Three Ways to Attach a New Colour to a Project

Three Ways to Attach a New Colour to a Project

No matter whether we want to add a few stripes to the project or to work in a more complicated colour pattern, at some point we have to attach the yarn in a new colour to the work. The question is: "What is the best way to do it?" Well, the best way is the one that feels better to you. 

In this tutorial, I'll show you three ways to add a new colour to your knitting. Try them all and choose the one you like best.

Each way described below works for changing colours both at the beginning and in the middle of a row. That means you can use them when you knit back and forth or in the round.

If you are a visual learner, click here to watch every step in a video tutorial.

WAY #1

This way is the easiest because it does not require any special actions to attach the yarn. When it's time to change the colour, we simply start knitting with the new yarn.

Here's how it happens step by step:

1. Work to the spot where you need to change the colour. It could be the very beginning of a row or at any place inside the row or round (as is the case with the swatch in the photo below).

Three Ways to Attach a New Colour to a Project

2. Insert the right needle into the next stitch and place the new yarn on the tip of the right needle, leaving a tail around 10 cm / 4" long. 

Three Ways to Attach a New Colour to a Project

 

3. Pull the wrap through to make a new stitch.

Three Ways to Attach a New Colour to a Project

Then use the new yarn as your working yarn to make a segment in the new colour. As to the old yarn, you can cut it leaving a tail around 10 cm / 4" long, or you can carry the yarn up the work.

Three Ways to Attach a New Colour to a Project

The only drawback of this method is that the last stitch worked in the old yarn and the first stitch working in the new yarn are not secured and can get quite loose. 

It's an issue that is easily fixed later on when we weave in the ends. Simply pull the tails to adjust the size of those stitches before you hide the tails inside the project. Or, weave in the tails as you knit

WAY #2

This way solves the issue with the loose stitches, but it requires making a knot. Many knitters don't like making knots, and that's understandable - we all want our knits to be impeccable. In this case, making a small knot could be a sacrifice worth making, especially if you work with a slippery yarn.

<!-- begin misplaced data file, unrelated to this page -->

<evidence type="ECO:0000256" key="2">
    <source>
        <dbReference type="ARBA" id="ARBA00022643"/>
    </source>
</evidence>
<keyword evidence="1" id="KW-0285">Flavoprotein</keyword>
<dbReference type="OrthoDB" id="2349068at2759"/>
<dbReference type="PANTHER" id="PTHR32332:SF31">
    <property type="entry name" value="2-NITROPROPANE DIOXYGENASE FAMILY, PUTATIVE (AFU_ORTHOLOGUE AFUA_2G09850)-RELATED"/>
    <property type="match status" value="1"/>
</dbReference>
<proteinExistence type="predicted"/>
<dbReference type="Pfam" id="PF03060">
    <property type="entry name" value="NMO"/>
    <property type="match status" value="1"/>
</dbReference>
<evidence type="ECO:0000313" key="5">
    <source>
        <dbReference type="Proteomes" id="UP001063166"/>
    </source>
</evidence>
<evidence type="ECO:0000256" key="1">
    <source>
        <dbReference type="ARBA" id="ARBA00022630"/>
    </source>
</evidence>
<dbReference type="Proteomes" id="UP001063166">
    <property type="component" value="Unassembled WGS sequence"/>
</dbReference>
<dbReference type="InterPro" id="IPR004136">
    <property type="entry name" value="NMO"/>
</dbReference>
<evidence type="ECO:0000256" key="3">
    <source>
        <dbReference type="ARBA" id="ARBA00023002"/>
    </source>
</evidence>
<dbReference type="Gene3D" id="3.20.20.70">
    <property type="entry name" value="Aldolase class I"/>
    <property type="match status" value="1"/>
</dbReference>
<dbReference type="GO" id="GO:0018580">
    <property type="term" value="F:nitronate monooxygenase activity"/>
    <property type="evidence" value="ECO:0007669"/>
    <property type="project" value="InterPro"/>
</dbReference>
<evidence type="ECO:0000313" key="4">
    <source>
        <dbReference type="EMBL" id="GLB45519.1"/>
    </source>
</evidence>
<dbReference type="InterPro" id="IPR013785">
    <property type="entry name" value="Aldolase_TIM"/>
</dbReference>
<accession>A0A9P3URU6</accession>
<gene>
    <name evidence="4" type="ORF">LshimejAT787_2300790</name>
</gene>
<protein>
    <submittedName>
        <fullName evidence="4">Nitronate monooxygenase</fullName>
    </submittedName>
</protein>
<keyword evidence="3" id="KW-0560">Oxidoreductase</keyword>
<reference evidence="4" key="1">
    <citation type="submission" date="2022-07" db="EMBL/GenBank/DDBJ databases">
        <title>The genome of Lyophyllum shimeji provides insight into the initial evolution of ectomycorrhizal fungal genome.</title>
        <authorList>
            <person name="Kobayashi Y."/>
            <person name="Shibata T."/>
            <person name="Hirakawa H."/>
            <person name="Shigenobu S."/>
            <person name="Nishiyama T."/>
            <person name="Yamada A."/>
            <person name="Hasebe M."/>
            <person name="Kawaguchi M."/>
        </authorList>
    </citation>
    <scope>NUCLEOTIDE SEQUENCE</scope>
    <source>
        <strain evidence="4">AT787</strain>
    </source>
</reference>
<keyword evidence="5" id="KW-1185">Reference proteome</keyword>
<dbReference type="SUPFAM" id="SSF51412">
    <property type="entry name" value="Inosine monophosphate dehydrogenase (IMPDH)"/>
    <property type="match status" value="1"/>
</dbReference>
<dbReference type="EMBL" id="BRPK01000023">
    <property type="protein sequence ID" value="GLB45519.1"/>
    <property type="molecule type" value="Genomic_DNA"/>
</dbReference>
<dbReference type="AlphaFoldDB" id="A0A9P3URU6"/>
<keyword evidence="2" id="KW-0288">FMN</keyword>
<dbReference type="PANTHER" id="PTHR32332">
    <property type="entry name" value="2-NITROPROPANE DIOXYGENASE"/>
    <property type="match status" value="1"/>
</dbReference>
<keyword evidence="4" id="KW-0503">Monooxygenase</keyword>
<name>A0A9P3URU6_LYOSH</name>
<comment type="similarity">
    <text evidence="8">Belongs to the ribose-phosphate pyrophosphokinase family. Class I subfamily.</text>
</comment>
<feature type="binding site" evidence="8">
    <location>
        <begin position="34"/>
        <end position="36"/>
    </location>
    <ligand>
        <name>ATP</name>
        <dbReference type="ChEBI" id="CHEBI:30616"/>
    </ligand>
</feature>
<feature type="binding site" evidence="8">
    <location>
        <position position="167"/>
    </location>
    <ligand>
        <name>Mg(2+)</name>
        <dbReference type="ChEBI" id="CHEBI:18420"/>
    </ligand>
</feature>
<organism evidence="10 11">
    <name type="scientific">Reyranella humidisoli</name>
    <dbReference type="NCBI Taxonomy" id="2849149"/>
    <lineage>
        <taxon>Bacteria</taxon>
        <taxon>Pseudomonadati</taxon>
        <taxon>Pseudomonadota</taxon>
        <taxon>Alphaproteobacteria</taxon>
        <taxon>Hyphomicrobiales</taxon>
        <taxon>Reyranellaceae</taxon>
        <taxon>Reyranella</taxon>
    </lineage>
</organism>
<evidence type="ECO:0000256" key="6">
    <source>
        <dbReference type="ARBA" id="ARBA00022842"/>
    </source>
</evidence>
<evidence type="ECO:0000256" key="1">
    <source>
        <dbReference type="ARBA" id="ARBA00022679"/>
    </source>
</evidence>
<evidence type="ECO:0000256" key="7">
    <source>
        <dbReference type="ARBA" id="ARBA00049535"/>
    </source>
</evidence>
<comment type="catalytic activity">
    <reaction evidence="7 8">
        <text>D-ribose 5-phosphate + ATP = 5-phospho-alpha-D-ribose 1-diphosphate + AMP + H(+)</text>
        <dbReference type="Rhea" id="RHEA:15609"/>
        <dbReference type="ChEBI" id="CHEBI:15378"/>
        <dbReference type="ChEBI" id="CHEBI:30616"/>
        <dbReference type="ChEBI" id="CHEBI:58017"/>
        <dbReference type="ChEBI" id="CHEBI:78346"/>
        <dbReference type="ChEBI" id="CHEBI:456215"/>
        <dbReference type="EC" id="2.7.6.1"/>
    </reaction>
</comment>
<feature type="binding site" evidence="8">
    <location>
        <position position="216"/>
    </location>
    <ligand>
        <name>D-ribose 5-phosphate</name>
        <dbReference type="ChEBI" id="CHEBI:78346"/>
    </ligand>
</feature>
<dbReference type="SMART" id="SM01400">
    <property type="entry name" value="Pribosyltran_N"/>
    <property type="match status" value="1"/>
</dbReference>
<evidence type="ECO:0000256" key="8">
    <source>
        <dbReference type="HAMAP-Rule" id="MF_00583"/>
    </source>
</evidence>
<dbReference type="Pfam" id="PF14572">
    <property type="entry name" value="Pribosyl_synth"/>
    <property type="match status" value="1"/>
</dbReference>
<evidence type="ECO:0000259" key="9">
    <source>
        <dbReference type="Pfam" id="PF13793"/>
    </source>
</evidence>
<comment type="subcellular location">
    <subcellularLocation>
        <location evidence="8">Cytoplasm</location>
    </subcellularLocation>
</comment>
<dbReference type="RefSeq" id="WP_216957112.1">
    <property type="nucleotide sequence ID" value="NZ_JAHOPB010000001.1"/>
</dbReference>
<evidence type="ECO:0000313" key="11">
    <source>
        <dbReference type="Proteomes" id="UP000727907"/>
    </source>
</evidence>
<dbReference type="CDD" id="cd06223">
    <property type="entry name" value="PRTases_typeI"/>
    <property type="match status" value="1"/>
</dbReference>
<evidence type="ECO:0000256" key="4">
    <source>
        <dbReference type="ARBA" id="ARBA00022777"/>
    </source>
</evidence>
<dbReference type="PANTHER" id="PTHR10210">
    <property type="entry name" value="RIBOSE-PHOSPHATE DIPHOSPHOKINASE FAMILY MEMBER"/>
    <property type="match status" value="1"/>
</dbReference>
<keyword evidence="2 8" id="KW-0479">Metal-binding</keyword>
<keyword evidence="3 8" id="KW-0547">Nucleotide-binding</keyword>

Here's how this way works (you can also watch it in this part of the video tutorial):

1. When it's time to change the colour, tie the new yarn around the strand of the old yarn with a simple knot. Leave a tail around 10 cm / 4" to weave in later on.

Three Ways to Attach a New Colour to a Project

2. Pull the knot tight and move it as close to the bottom of the stitch as you can. 

Three Ways to Attach a New Colour to a Project

3. Then continue to knit using the new yarn as your working yarn.

Three Ways to Attach a New Colour to a Project

As you see, the knot is not bulky at all even though the yarn I used to make the swatch is quite thick. It seems to be a nice compromise in the "to knot or not to knot" question.

WAY #3

This way adds a bit of bulk to the join, but it will not show if the yarn is not too thick, or if the place of join is not very visible. The good thing about this way of joining yarn - it creates a lovely clean look without any loose stitches or knots.

1. Work to one stitch before the spot where you plan to add a new colour. Then measure around 5 cm / 2" of working yarn from the bottom of the last worked stitch and fold the yarn creating a loop. This step is shown in this part of the video tutorial.

Three Ways to Attach a New Colour to a Project

2. Insert the new yarn into that loop and fold the new yarn leaving a tail around 10 cm / 4". Now we have two interlocking loops.

Three Ways to Attach a New Colour to a Project

3. Use two strands of the folded old yarn to work the next stitch.

Three Ways to Attach a New Colour to a Project

4. Pull the old yarn to make the loop smaller so that the place of join (the spot where two loops interlock) is at the bottom of the stitch we've just worked.

Three Ways to Attach a New Colour to a Project

5. Use two strands of the folded new yarn to work the next stitch.

Three Ways to Attach a New Colour to a Project

Continue to work in pattern using the new yarn as your working yarn. Remember to treat the double-stranded stitches as one when you work the next row or round.

Three Ways to Attach a New Colour to a Project

Here they are - three ways to add a new colour to a project. Let me know which one of them you like best. Thank you :-)

Three Ways to Attach a New Colour in Knitting | 10 rows a day
How to Attach a New yarn to a Project - Three Ways | 10 rows a day
Three Ways to Attach a New Colour to a Project | 10 rows a day

If you like this tutorial, you will LOVE e-books and charts
in the Library of Free Knitting Resources

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Here are a few more things you might like:

Happy knitting :-)